Unions Can Require Dues Deduction Question in Writing

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By Lawrence E. Dubé

Union members can be required to put in writing their questions about when they can stop having union dues deducted from their pay, a federal court in Washington ruled May 16 ( Ruisi v. NLRB , 2017 BL 162684, D.C. Cir., No. 16-1031, 5/16/17 ).

The decision shows that the National Labor Relations Board and the courts may allow unions some discretion in fielding employee questions about their union dues and obligations.

Two employees of Host International argued Culinary Workers Local 226 and Bartenders Local 165 in Las Vegas could easily and quickly provide the dates over the phone and should have done so.

However, the NLRB and the U.S. Court of Appeals for the District of Columbia Circuit said the unions lawfully required members to request such information in writing.

Employees Took Issue to Labor Board

Employees Natalie Ruisi and Michael Peluso signed dues checkoff authorizations that were to remain in effect unless the employee sent written notice to the employer and union during a 15-day interval after an anniversary of the member’s signing.

Both employees inquired about their anniversary dates, but a union official told them they could only obtain the dates by making written requests.

The employees filed unfair labor practice charges, but an administrative law judge and the NLRB found refusing to provide the information by phone did not violate the unions’ duty to fairly represent employees.

Lawful to Require Written Request

Writing for the appeals court, Judge Harry T. Edwards said the union policy was justified by concerns about the privacy of members and administrative efficiency. “It can hardly be doubted that the Union has a legitimate interest in verifying the identity of the requestor of such information,” he said.

The employees had a narrow window of time within which to revoke their dues checkoff authorizations, but the court said that didn’t make the policy unlawful. Even “if the Union was required to disclose information over the telephone,” Edwards wrote, “some employees would still miss the fifteen-day cut-off date if they called too late.”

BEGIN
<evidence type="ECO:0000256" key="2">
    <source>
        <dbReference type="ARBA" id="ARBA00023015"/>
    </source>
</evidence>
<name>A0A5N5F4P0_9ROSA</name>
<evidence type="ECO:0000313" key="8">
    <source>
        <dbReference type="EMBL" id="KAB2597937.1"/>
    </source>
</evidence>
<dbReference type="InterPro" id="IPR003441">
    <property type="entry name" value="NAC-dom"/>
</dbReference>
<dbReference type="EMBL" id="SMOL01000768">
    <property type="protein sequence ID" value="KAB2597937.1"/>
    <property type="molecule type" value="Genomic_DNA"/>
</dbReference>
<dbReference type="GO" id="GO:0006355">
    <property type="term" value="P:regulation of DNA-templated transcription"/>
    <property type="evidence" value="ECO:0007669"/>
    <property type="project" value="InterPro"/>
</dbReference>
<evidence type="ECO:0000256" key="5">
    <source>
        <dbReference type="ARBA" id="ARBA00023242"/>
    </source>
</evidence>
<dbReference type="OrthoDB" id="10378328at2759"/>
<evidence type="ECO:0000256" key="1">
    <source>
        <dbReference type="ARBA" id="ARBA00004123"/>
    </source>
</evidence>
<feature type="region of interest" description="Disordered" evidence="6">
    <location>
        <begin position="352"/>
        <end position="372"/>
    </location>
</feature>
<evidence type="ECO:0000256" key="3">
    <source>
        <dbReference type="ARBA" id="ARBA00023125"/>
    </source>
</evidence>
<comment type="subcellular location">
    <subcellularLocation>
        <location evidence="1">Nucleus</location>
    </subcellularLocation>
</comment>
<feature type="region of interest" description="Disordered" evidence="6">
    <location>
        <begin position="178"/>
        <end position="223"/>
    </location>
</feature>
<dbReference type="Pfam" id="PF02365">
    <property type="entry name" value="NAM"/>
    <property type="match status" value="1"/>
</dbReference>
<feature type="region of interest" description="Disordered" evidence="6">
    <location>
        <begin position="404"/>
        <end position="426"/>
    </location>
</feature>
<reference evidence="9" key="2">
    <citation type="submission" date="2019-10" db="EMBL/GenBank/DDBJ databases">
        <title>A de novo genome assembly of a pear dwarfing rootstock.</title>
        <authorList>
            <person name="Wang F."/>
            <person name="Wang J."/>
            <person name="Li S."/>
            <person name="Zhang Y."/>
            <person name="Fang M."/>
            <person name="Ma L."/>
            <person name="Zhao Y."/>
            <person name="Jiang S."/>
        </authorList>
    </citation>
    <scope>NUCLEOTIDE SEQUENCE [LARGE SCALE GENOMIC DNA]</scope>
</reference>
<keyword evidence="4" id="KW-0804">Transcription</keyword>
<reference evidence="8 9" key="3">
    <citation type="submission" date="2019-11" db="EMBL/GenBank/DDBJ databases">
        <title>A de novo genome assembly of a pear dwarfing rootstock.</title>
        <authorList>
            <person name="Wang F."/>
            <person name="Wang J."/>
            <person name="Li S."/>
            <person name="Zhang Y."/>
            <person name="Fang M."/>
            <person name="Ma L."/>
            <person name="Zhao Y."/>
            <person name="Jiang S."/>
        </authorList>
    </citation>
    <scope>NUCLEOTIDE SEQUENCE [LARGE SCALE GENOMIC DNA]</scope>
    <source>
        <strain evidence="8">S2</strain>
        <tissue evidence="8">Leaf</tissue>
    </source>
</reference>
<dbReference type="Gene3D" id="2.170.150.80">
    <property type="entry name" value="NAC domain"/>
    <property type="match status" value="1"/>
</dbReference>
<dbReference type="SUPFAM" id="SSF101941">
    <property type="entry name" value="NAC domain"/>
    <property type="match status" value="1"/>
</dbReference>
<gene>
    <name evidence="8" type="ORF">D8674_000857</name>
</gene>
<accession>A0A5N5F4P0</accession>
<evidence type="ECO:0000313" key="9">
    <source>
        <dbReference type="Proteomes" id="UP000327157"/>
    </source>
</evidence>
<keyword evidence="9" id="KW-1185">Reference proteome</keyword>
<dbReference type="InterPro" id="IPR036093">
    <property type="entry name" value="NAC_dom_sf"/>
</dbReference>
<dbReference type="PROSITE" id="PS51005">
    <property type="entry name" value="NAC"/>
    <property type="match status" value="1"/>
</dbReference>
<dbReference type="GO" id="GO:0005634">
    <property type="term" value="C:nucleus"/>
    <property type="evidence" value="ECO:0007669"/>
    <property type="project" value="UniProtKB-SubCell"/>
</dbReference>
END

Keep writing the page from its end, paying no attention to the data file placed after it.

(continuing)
Stating the evidence did not show the unions acted arbitrarily or in bad faith, Edwards said the “policy may be annoying to some, but it certainly cannot be seen to violate the duty of fair representation.”

Ruisi and Peluso were represented by attorneys from the National Right to Work Legal Defense Foundation Inc. Patrick Semmens, the group’s vice president, disagreed with the ruling.

“Union officials’ policy in this case was clearly designed to be an additional hurdle for employees’ attempting to exercise their right to cut off all dues payments,” Semmens told Bloomberg BNA in a May 16 email. “Unfortunately for the rights of individual workers,” he said, “the NLRB looked the other way and the court has now deferred to the Board’s misguided conclusion.”

Judges Brett M. Kavanaugh and Robert Leon Wilkins joined in the court’s opinion.

National Right to Work Legal Defense Foundation attorney Aaron B. Solem in Springfield, Va., argued for the employees. NLRB attorney Kyle A. deCant in Washington argued for the board.

To contact the reporter on this story: Lawrence E. Dubé in Washington at ldube@bna.com

To contact the editors responsible for this story: Peggy Aulino at maulino@bna.com; Terence Hyland at thyland@bna.com; Christopher Opfer at copfer@bna.com

Copyright © 2017 The Bureau of National Affairs, Inc. All Rights Reserved.

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